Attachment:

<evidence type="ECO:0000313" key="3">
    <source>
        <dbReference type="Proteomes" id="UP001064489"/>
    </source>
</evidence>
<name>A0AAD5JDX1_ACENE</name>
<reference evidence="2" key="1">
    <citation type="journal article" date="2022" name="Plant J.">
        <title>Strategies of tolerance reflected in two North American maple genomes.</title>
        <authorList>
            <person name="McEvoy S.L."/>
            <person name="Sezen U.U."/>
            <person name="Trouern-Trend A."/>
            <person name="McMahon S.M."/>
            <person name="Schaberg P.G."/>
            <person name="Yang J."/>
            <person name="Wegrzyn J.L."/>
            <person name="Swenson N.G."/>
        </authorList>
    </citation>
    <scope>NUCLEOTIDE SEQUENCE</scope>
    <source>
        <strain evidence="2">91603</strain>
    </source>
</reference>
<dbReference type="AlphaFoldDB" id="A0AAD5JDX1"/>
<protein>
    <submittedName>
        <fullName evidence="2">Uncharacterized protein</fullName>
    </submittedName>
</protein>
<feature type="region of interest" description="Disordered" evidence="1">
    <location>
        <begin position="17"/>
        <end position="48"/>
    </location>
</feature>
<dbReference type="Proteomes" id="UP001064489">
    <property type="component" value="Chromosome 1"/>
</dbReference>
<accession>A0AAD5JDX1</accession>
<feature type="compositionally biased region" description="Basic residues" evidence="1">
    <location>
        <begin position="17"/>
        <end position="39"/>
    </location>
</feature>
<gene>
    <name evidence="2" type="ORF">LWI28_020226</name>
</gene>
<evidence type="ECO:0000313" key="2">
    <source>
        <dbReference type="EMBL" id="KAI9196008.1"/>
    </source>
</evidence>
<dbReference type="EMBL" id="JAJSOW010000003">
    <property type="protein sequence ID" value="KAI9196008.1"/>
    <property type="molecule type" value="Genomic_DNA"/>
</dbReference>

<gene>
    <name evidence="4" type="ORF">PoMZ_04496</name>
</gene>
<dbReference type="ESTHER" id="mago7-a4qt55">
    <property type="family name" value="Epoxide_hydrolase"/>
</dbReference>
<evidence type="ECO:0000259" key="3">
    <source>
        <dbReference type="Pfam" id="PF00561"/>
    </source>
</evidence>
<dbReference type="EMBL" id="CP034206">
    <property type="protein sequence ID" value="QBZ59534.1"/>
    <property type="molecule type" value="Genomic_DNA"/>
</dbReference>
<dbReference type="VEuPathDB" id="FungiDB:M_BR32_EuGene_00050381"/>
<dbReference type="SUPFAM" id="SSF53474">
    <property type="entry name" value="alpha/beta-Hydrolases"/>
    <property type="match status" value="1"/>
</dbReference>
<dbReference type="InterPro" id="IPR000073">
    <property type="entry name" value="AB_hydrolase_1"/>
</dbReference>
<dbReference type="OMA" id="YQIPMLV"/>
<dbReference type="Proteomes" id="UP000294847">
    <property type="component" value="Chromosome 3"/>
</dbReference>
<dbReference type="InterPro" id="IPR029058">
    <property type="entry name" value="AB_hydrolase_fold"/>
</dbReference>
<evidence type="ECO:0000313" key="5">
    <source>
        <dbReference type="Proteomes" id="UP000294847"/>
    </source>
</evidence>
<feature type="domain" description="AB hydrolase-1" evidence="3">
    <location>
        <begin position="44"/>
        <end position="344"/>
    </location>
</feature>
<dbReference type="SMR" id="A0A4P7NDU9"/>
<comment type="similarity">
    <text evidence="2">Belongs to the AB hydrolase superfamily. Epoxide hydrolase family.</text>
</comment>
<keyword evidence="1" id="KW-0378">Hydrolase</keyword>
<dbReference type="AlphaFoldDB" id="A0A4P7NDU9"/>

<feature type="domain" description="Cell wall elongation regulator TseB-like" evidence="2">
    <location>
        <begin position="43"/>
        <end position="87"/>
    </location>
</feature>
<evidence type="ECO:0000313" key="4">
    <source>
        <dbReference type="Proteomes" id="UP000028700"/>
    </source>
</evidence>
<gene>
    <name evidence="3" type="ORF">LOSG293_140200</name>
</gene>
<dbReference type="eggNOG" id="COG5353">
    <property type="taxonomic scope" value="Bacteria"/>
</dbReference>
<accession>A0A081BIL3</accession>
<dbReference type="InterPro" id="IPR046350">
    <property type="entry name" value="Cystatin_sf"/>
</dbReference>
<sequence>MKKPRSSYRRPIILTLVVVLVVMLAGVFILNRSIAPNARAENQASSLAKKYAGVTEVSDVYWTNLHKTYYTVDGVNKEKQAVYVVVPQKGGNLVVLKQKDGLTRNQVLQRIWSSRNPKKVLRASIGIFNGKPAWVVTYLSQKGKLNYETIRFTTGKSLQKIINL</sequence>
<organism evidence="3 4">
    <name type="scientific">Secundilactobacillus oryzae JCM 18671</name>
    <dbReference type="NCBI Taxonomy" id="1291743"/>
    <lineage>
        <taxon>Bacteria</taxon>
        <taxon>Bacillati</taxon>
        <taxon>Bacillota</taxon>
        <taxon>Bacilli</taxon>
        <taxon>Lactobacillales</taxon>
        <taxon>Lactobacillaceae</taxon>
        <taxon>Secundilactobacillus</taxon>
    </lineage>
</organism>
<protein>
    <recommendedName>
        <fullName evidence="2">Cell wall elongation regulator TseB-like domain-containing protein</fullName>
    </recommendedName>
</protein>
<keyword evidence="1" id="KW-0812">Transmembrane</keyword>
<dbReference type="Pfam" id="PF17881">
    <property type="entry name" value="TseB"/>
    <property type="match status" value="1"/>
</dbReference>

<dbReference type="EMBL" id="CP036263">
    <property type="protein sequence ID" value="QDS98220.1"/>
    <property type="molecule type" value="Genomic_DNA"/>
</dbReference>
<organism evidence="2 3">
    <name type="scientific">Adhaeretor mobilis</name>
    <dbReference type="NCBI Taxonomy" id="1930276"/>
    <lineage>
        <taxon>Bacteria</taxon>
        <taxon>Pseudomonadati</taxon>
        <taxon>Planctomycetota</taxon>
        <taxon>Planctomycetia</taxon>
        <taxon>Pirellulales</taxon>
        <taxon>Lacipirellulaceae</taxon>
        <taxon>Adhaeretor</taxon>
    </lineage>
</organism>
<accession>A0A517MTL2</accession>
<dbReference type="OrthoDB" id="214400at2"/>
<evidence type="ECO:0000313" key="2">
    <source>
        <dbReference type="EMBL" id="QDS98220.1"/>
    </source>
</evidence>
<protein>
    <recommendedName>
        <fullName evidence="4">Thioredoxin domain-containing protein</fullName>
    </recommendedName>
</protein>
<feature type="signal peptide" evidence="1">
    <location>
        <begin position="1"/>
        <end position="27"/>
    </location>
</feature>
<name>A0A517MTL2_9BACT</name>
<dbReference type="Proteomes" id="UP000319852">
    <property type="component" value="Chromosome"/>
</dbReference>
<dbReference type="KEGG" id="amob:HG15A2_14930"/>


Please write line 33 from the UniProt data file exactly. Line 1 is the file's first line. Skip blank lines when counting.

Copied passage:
    <location>